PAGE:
Okay, something funny about writing this post for today…I was struggling a bit to get started because I am itching to get outside and do the very thing I am telling you is okay to do!
One of the most relaxing activities for me is working in the yard, specifically mowing the lawn. With my headphones in and the occasional cocktail by my side, it’s heaven for me.
And so, I’m not going to force a post and do you that injustice. Instead, I’m going to take my own advice and get out there now! I will however leave you with the link below that covers pretty much everything I was hoping to share. I’ll let Forbes take it from here 🙂
Crying is beneficial to you physically and mentally. It is the body’s way of finding release. If we bottle up our sadness, it won’t go away. It will only come out in another form.
When I was a child, my mother would tell me not to cry. To buck it up and push through it. For her, crying was used as a tool, not an expression. I learned to shove the pain I was feeling deep down, never to speak of it again. And it really screwed me up for a long time.
By the time I was a teenager, I was in so much pain with no idea how to express it or myself that I became bitter, needy, and angry. It was a real challenge. One I am better for now, but it’s been a long road to here. What saved me was finding a way to creatively express myself. I channeled my pain into writing mostly, but art as well.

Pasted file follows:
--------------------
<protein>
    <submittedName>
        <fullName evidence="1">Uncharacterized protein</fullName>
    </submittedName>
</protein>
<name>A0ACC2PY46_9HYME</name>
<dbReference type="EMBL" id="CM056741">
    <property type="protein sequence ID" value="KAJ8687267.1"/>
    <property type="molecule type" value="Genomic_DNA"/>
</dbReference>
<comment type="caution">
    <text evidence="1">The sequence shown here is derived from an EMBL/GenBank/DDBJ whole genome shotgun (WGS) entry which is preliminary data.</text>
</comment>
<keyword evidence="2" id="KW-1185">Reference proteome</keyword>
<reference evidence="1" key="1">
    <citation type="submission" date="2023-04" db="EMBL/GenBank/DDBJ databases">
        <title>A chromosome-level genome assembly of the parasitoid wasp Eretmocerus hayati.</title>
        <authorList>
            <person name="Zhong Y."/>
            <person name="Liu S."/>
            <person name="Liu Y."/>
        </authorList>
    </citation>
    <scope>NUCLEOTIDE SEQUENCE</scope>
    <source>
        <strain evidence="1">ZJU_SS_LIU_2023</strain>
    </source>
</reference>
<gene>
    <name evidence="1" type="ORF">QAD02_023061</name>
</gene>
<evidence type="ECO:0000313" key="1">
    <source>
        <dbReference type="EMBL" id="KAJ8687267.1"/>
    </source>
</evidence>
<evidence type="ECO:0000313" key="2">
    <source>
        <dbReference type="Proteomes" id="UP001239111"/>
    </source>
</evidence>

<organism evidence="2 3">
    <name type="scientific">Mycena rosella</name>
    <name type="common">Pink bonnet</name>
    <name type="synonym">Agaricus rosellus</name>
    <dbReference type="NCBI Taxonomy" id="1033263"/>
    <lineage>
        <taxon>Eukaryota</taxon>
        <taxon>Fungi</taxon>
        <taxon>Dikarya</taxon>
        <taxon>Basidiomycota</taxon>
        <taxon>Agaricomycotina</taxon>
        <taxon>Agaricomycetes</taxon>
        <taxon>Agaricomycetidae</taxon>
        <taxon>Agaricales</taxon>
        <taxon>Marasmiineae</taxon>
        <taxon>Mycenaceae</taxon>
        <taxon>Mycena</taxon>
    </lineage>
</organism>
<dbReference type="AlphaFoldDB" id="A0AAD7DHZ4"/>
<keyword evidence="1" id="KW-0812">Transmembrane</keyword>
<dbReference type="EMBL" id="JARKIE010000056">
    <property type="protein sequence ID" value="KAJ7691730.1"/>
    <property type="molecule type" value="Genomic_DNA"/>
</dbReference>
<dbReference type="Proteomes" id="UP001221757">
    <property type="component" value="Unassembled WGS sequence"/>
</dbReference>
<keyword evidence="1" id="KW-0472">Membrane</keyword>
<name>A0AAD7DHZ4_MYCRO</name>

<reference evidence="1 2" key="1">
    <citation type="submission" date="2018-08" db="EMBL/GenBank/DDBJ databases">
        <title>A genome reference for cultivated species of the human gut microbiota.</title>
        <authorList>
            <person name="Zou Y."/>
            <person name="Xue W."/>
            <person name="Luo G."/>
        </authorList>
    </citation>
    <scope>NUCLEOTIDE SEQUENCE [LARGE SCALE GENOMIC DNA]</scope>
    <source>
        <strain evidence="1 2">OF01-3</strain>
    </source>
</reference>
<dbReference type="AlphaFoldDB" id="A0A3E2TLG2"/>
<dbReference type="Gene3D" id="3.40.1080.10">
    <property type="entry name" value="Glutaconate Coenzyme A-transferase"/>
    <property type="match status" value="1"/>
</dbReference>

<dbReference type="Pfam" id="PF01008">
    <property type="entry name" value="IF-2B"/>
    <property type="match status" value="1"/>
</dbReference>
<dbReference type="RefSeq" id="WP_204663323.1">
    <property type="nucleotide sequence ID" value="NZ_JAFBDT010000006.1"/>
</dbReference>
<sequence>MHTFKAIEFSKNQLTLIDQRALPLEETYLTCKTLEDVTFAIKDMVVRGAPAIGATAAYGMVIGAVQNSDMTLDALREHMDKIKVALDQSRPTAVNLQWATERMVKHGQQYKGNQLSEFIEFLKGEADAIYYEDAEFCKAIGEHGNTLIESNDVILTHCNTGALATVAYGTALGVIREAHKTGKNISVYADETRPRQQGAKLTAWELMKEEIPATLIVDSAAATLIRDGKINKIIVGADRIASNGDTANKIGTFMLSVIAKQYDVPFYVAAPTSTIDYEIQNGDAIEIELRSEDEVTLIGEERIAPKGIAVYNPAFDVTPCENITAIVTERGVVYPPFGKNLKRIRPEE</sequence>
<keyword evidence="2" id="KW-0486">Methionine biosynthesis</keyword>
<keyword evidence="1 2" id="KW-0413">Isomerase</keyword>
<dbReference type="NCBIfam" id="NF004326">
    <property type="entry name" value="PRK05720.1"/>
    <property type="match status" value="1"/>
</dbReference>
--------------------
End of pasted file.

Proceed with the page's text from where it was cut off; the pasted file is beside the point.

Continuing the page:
I often say I wrote my memoir through tears and I really did. Even during the final editing and review, I would be sobbing as I revisited my own words. All the pain from my childhood finally had an outlet and allowing those tears to flow was the best thing I could have done for myself. It was a way to release myself from all the sorrows of the past and forgive. It was so freeing.
There seems to be this stigma attached to admitting we are lonely, as if it means we are needy or have trouble making friends. When in all actuality, it is perfectly healthy to feel that way.
Loneliness is not a personality flaw and it doesn’t mean there is anything wrong with you. As with all of our emotions, it’s our body’s way of telling us something. In this case, it is rooted in the deep human need for connection.
When you think of it that way, it is no longer a weakness, but a warning sign. So take a moment to feel it, cry even if you need to and then reach for social interaction.
A lot of times, grief will take the form of loneliness. If you have experienced great loss, it is only natural to feel as though something is missing from your life, as though a piece of you is gone. Again, don’t be afraid to feel it, just don’t set up shop in a tent of your own misery.
In situations such as these, you have two choices: Use it as a crutch by keeping it as a chip on your shoulder; evidence of the bad hand you’ve been dealt – OR – heal your wounds, wear your scars proudly and keep going.
I’m not saying it will be easy, but it will make you stronger and more resilient. And you don’t have to do it alone. In these moments of loneliness, maybe your need for interaction is your body telling you to reach out for some assistance in moving on.